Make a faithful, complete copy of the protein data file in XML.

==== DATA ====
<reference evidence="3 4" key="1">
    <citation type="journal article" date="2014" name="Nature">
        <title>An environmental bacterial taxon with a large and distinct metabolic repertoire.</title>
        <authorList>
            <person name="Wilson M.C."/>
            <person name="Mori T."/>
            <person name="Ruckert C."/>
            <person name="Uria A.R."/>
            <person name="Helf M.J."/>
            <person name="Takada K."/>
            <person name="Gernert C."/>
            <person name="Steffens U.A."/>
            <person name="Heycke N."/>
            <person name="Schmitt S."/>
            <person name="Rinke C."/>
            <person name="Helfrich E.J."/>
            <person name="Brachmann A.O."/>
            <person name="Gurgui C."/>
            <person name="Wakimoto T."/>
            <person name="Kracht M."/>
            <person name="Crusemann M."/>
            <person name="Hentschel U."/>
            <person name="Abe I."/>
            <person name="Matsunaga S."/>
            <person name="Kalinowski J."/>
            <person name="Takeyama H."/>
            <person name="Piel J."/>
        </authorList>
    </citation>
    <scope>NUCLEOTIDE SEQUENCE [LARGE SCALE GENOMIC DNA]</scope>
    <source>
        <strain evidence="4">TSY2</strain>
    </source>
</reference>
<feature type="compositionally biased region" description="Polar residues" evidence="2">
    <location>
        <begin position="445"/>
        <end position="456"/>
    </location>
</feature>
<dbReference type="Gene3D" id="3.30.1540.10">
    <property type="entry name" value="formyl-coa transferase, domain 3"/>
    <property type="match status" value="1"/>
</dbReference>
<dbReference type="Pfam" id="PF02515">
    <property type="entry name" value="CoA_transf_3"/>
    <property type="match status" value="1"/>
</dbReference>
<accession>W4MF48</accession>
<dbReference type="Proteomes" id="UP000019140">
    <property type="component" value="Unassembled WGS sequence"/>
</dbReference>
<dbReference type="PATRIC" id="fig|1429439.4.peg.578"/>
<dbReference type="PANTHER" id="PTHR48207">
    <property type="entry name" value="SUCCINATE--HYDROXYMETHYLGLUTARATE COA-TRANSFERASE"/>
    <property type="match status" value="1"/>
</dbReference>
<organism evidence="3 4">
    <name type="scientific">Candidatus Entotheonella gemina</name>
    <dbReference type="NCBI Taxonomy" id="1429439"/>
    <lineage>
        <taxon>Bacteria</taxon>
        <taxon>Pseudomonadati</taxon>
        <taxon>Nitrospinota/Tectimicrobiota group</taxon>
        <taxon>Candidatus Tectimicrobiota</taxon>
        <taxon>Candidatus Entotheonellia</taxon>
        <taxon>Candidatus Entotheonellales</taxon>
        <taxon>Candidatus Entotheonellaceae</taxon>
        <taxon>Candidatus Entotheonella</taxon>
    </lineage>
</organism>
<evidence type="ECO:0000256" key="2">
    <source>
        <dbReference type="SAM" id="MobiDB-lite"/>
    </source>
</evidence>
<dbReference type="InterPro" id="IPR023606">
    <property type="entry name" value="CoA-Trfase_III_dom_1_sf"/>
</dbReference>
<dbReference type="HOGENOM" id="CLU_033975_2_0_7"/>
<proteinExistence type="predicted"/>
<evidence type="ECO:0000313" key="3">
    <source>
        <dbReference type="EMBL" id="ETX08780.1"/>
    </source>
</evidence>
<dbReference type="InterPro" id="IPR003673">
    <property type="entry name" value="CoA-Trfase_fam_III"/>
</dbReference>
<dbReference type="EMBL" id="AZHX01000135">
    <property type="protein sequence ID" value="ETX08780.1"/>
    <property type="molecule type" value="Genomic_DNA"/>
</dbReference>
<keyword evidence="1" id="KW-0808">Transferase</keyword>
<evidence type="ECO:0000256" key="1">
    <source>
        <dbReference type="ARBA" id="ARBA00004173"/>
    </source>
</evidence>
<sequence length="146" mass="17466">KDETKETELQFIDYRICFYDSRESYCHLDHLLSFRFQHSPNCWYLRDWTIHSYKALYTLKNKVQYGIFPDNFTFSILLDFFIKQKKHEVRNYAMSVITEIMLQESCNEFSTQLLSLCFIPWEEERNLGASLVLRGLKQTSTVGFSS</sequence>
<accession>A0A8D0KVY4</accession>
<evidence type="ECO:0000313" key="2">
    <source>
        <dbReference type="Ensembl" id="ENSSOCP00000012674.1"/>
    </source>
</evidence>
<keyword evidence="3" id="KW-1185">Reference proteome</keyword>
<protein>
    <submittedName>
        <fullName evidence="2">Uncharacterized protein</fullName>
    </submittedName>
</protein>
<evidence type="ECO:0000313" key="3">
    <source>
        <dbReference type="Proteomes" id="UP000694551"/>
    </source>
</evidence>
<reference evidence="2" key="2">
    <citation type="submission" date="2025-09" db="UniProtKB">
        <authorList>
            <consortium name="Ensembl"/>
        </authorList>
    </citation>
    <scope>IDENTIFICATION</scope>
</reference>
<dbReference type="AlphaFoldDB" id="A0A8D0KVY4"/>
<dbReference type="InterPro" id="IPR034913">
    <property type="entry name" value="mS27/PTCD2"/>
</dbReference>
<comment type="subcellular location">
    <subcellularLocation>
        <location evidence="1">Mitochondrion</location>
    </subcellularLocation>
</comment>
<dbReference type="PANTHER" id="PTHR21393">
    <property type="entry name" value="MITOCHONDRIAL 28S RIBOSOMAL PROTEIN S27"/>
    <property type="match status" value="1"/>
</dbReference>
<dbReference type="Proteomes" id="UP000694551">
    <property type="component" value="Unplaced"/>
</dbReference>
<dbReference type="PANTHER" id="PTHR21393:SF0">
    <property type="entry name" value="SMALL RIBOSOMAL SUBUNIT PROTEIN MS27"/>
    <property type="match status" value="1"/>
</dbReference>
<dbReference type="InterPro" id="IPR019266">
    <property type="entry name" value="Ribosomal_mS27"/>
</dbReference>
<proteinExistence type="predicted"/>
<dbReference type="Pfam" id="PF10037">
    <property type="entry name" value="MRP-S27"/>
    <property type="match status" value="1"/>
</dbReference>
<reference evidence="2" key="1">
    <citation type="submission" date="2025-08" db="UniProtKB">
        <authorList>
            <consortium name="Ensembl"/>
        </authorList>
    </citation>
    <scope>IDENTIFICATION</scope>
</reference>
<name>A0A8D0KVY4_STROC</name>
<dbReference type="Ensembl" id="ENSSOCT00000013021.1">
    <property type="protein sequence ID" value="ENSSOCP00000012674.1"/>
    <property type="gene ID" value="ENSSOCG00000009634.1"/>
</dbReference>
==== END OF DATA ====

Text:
<reference evidence="3 4" key="1">
    <citation type="journal article" date="2014" name="Nature">
        <title>An environmental bacterial taxon with a large and distinct metabolic repertoire.</title>
        <authorList>
            <person name="Wilson M.C."/>
            <person name="Mori T."/>
            <person name="Ruckert C."/>
            <person name="Uria A.R."/>
            <person name="Helf M.J."/>
            <person name="Takada K."/>
            <person name="Gernert C."/>
            <person name="Steffens U.A."/>
            <person name="Heycke N."/>
            <person name="Schmitt S."/>
            <person name="Rinke C."/>
            <person name="Helfrich E.J."/>
            <person name="Brachmann A.O."/>
            <person name="Gurgui C."/>
            <person name="Wakimoto T."/>
            <person name="Kracht M."/>
            <person name="Crusemann M."/>
            <person name="Hentschel U."/>
            <person name="Abe I."/>
            <person name="Matsunaga S."/>
            <person name="Kalinowski J."/>
            <person name="Takeyama H."/>
            <person name="Piel J."/>
        </authorList>
    </citation>
    <scope>NUCLEOTIDE SEQUENCE [LARGE SCALE GENOMIC DNA]</scope>
    <source>
        <strain evidence="4">TSY2</strain>
    </source>
</reference>
<feature type="compositionally biased region" description="Polar residues" evidence="2">
    <location>
        <begin position="445"/>
        <end position="456"/>
    </location>
</feature>
<dbReference type="Gene3D" id="3.30.1540.10">
    <property type="entry name" value="formyl-coa transferase, domain 3"/>
    <property type="match status" value="1"/>
</dbReference>
<dbReference type="Pfam" id="PF02515">
    <property type="entry name" value="CoA_transf_3"/>
    <property type="match status" value="1"/>
</dbReference>
<accession>W4MF48</accession>
<dbReference type="Proteomes" id="UP000019140">
    <property type="component" value="Unassembled WGS sequence"/>
</dbReference>
<dbReference type="PATRIC" id="fig|1429439.4.peg.578"/>
<dbReference type="PANTHER" id="PTHR48207">
    <property type="entry name" value="SUCCINATE--HYDROXYMETHYLGLUTARATE COA-TRANSFERASE"/>
    <property type="match status" value="1"/>
</dbReference>
<organism evidence="3 4">
    <name type="scientific">Candidatus Entotheonella gemina</name>
    <dbReference type="NCBI Taxonomy" id="1429439"/>
    <lineage>
        <taxon>Bacteria</taxon>
        <taxon>Pseudomonadati</taxon>
        <taxon>Nitrospinota/Tectimicrobiota group</taxon>
        <taxon>Candidatus Tectimicrobiota</taxon>
        <taxon>Candidatus Entotheonellia</taxon>
        <taxon>Candidatus Entotheonellales</taxon>
        <taxon>Candidatus Entotheonellaceae</taxon>
        <taxon>Candidatus Entotheonella</taxon>
    </lineage>
</organism>
<evidence type="ECO:0000256" key="2">
    <source>
        <dbReference type="SAM" id="MobiDB-lite"/>
    </source>
</evidence>
<dbReference type="InterPro" id="IPR023606">
    <property type="entry name" value="CoA-Trfase_III_dom_1_sf"/>
</dbReference>
<dbReference type="HOGENOM" id="CLU_033975_2_0_7"/>
<proteinExistence type="predicted"/>
<evidence type="ECO:0000313" key="3">
    <source>
        <dbReference type="EMBL" id="ETX08780.1"/>
    </source>
</evidence>
<dbReference type="InterPro" id="IPR003673">
    <property type="entry name" value="CoA-Trfase_fam_III"/>
</dbReference>
<dbReference type="EMBL" id="AZHX01000135">
    <property type="protein sequence ID" value="ETX08780.1"/>
    <property type="molecule type" value="Genomic_DNA"/>
</dbReference>
<keyword evidence="1" id="KW-0808">Transferase</keyword>
<evidence type="ECO:0000256" key="1">
    <source>
        <dbReference type="ARBA" id="ARBA00004173"/>
    </source>
</evidence>
<sequence length="146" mass="17466">KDETKETELQFIDYRICFYDSRESYCHLDHLLSFRFQHSPNCWYLRDWTIHSYKALYTLKNKVQYGIFPDNFTFSILLDFFIKQKKHEVRNYAMSVITEIMLQESCNEFSTQLLSLCFIPWEEERNLGASLVLRGLKQTSTVGFSS</sequence>
<accession>A0A8D0KVY4</accession>
<evidence type="ECO:0000313" key="2">
    <source>
        <dbReference type="Ensembl" id="ENSSOCP00000012674.1"/>
    </source>
</evidence>
<keyword evidence="3" id="KW-1185">Reference proteome</keyword>
<protein>
    <submittedName>
        <fullName evidence="2">Uncharacterized protein</fullName>
    </submittedName>
</protein>
<evidence type="ECO:0000313" key="3">
    <source>
        <dbReference type="Proteomes" id="UP000694551"/>
    </source>
</evidence>
<reference evidence="2" key="2">
    <citation type="submission" date="2025-09" db="UniProtKB">
        <authorList>
            <consortium name="Ensembl"/>
        </authorList>
    </citation>
    <scope>IDENTIFICATION</scope>
</reference>
<dbReference type="AlphaFoldDB" id="A0A8D0KVY4"/>
<dbReference type="InterPro" id="IPR034913">
    <property type="entry name" value="mS27/PTCD2"/>
</dbReference>
<comment type="subcellular location">
    <subcellularLocation>
        <location evidence="1">Mitochondrion</location>
    </subcellularLocation>
</comment>
<dbReference type="PANTHER" id="PTHR21393">
    <property type="entry name" value="MITOCHONDRIAL 28S RIBOSOMAL PROTEIN S27"/>
    <property type="match status" value="1"/>
</dbReference>
<dbReference type="Proteomes" id="UP000694551">
    <property type="component" value="Unplaced"/>
</dbReference>
<dbReference type="PANTHER" id="PTHR21393:SF0">
    <property type="entry name" value="SMALL RIBOSOMAL SUBUNIT PROTEIN MS27"/>
    <property type="match status" value="1"/>
</dbReference>
<dbReference type="InterPro" id="IPR019266">
    <property type="entry name" value="Ribosomal_mS27"/>
</dbReference>
<proteinExistence type="predicted"/>
<dbReference type="Pfam" id="PF10037">
    <property type="entry name" value="MRP-S27"/>
    <property type="match status" value="1"/>
</dbReference>
<reference evidence="2" key="1">
    <citation type="submission" date="2025-08" db="UniProtKB">
        <authorList>
            <consortium name="Ensembl"/>
        </authorList>
    </citation>
    <scope>IDENTIFICATION</scope>
</reference>
<name>A0A8D0KVY4_STROC</name>
<dbReference type="Ensembl" id="ENSSOCT00000013021.1">
    <property type="protein sequence ID" value="ENSSOCP00000012674.1"/>
    <property type="gene ID" value="ENSSOCG00000009634.1"/>
</dbReference>